CMHC Pulse Blog

June 10th, 2021 celebrates International NASH Day which is part of an ongoing effort supported by CMHC partner, the Global Liver Institute to spread awareness of nonalcoholic steatohepatitis (NASH), the advanced form of nonalcoholic fatty liver disease (NAFLD), as well as actions to address the condition. Currently, the global burden of NAFLD is estimated at a worldwide prevalence of 11%, representing nearly 900 million cases, and has demonstrated a 33% increase over the course of the past 30 years.

Although many patients may experience buildup of fat in the liver without symptoms or health repercussions, in some cases excess fat contributes to inflammation and damage to liver cells even causing cirrhosis. Without appropriate treatment or management, such cases can lead to the development of NAFLD and consequently, to nonalcoholic steatohepatitis. As this condition is an advanced form of disease, it is increasingly important to pinpoint intervention targets and develop effective treatment methods to halt its progression.

In an effort to do so, emerging research has identified the potential role of antiapolipoprotein A-1 (ApoA-1) antibodies, commonly found in patients with NAFLD, which may drive the development of fatty liver disease as well as the underlying link between NAFLD and cardiovascular disease.

Analyzing The Role of Anti-ApoA-a Antibodies 

A recent clinical analysis presented at a European Atherosclerosis Society event examined the anti-ApoA-1 antibodies found in patients with NAFLD and analyzed their impact on hepatic cells as well as inflammatory markers. As part of their trial, Sabrina Pagano, PhD, and her colleagues gathered serum samples from 137 patients with confirmed NAFLD to determine the presence of these antibodies and their effect on hepatic cells. The participant cohort had an average age of 49 years, 48.9% of males, and a median body mass index of 31.8 kg/m2.

First, the researchers treated hepatic cells with either anti-ApoA-1 IgG antibodies or control IgG antibodies, or leaving them untreated for 24 hours. Then, the study’s authors immunized apolipoprotein E knockout mice with anti-ApoA-1 or control IgG antibodies, examined the expression of the transcription factor sterol regulatory element binding protein (SREBP), and analyzed the regulation of triglyceride and cholesterol pathways.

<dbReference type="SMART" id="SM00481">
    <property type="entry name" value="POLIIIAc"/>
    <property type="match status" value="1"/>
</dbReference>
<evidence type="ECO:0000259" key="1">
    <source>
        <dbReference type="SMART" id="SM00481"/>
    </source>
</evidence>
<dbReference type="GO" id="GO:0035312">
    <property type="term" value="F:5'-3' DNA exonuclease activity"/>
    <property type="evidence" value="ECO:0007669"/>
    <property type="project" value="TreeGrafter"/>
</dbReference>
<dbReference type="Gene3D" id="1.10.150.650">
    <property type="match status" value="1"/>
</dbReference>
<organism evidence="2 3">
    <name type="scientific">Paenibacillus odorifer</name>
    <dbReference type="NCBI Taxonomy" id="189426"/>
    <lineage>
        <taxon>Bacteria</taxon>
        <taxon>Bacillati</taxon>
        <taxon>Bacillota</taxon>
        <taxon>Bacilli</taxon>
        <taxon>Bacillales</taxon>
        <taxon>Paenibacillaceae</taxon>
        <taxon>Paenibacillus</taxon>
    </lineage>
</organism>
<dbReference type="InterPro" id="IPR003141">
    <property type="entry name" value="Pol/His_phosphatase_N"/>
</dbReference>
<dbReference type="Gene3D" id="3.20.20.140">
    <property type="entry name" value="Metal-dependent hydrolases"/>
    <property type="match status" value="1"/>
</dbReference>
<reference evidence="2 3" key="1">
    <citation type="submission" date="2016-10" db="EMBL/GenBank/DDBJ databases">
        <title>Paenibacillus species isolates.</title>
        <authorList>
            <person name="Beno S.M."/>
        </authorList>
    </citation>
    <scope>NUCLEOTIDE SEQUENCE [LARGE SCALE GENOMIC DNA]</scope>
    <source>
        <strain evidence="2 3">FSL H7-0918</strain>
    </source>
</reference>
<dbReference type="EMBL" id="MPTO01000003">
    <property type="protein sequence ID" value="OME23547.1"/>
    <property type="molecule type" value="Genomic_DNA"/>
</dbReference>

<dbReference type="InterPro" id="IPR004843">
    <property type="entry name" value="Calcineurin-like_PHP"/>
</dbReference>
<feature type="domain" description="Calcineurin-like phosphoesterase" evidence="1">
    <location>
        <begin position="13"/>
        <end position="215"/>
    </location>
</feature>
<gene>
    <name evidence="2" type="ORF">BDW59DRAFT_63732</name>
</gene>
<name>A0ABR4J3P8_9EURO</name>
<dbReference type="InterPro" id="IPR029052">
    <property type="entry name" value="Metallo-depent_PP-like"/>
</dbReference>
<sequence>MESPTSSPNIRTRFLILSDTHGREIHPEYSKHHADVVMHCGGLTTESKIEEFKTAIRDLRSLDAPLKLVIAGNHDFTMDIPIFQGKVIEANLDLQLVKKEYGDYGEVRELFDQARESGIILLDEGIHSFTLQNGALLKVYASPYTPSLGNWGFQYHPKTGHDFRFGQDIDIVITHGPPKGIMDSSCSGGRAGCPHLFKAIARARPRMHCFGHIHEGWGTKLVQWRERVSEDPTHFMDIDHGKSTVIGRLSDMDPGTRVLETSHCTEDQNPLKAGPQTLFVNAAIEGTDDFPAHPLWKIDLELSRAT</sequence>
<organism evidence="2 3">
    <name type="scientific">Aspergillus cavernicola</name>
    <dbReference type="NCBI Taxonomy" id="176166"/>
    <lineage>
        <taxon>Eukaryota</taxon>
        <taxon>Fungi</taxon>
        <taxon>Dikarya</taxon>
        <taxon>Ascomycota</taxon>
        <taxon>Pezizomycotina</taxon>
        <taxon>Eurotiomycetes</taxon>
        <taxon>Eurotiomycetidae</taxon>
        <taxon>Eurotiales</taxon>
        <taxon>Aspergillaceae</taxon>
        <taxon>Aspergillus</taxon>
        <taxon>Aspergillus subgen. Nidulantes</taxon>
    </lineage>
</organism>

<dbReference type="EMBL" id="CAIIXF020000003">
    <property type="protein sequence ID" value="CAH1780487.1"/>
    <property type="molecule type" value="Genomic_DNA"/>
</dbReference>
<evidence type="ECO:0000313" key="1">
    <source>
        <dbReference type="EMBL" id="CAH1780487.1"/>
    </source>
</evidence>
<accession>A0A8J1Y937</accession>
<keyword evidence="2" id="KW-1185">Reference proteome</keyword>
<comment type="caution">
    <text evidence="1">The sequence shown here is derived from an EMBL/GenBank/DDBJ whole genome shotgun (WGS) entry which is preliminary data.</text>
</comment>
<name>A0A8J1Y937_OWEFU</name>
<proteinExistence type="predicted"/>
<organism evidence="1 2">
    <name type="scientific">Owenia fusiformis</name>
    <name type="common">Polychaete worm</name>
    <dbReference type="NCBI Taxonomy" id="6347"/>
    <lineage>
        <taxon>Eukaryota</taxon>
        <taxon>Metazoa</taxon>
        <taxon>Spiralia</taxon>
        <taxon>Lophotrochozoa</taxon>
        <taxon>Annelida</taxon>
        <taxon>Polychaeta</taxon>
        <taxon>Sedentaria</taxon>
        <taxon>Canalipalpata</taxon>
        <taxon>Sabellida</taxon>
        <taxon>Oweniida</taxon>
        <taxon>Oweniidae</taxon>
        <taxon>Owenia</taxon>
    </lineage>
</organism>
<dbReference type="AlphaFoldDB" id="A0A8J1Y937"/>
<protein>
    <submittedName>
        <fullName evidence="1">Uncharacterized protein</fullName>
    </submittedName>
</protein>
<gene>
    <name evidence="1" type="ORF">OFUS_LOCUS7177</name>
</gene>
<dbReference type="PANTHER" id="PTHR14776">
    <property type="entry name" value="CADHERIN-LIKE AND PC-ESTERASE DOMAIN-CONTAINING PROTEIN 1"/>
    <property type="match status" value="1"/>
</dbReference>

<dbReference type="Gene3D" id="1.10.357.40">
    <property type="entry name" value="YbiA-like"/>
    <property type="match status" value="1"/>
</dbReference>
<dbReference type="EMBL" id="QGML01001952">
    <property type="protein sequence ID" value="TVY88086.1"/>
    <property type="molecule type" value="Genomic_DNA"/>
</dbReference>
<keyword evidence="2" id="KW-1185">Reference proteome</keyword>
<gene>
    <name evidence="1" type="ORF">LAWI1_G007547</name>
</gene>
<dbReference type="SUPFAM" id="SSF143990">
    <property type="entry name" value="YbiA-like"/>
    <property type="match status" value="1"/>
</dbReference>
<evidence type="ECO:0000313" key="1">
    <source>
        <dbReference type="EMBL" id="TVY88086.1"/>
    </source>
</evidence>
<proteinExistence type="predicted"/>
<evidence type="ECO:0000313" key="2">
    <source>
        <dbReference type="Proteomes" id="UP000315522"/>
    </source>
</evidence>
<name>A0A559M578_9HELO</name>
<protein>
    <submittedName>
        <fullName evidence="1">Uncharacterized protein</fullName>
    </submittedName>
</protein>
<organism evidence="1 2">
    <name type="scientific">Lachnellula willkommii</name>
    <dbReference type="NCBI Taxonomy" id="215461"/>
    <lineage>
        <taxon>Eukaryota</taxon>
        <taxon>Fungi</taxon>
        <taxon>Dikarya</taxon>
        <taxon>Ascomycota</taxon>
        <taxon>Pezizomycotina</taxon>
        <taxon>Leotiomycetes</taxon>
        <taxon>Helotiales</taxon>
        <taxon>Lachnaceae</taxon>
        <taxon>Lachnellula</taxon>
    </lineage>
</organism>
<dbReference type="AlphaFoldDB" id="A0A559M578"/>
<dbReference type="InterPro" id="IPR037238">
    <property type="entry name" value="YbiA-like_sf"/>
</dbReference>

Adverse Effects on Liver Health

Out of the 137 participants, nearly 50% were seropositive for the antibodies which were associated with increased lipid accumulation in the liver, altered triglyceride metabolism, as well as pro-inflammatory effects on liver cells. The expression of two key enzymes in the triglyceride pathway, fatty acid synthetase, and glycerol phosphate acyltransferase, was substantially decreased as a result of the antibodies. Researchers also noted a significant increase in liver lipid content in mice who were treated with anti-ApoA-1 antibodies as compared with those treated with control antibodies. Furthermore, anti-ApoA-1 antibodies were associated with a significant rise in the active form of SREBP as well as increases in inflammatory markers in patient liver cells.

“We hypothesize that anti-ApoA-1 IgG may be a potential driver in the development of NAFLD, and further studies are needed to support anti-ApoA-1 IgG as a possible link between NAFLD and cardiovascular disease,” Pagano told Medscape.”

The latest findings suggest a potential treatment target for nonalcoholic fatty liver disease conditions with researchers already working on developing a peptide to reverse the adverse effects of anti-ApoA-1 although, the project remains in its nascent stages. Experts find these results encouraging – especially the pro-inflammatory effects of anti-ApoA-1 antibodies – however, they believe that further research is necessary to validate these findings and to differentiate between antibody levels in NASH and NAFLD patients. As such, the clinical utility of anti-ApoA-1 antibody levels is currently limited, however, all targets for effective early diagnosis and treatment are incredibly important due to the high prevalence of nonalcoholic fatty liver disease conditions in the global population.


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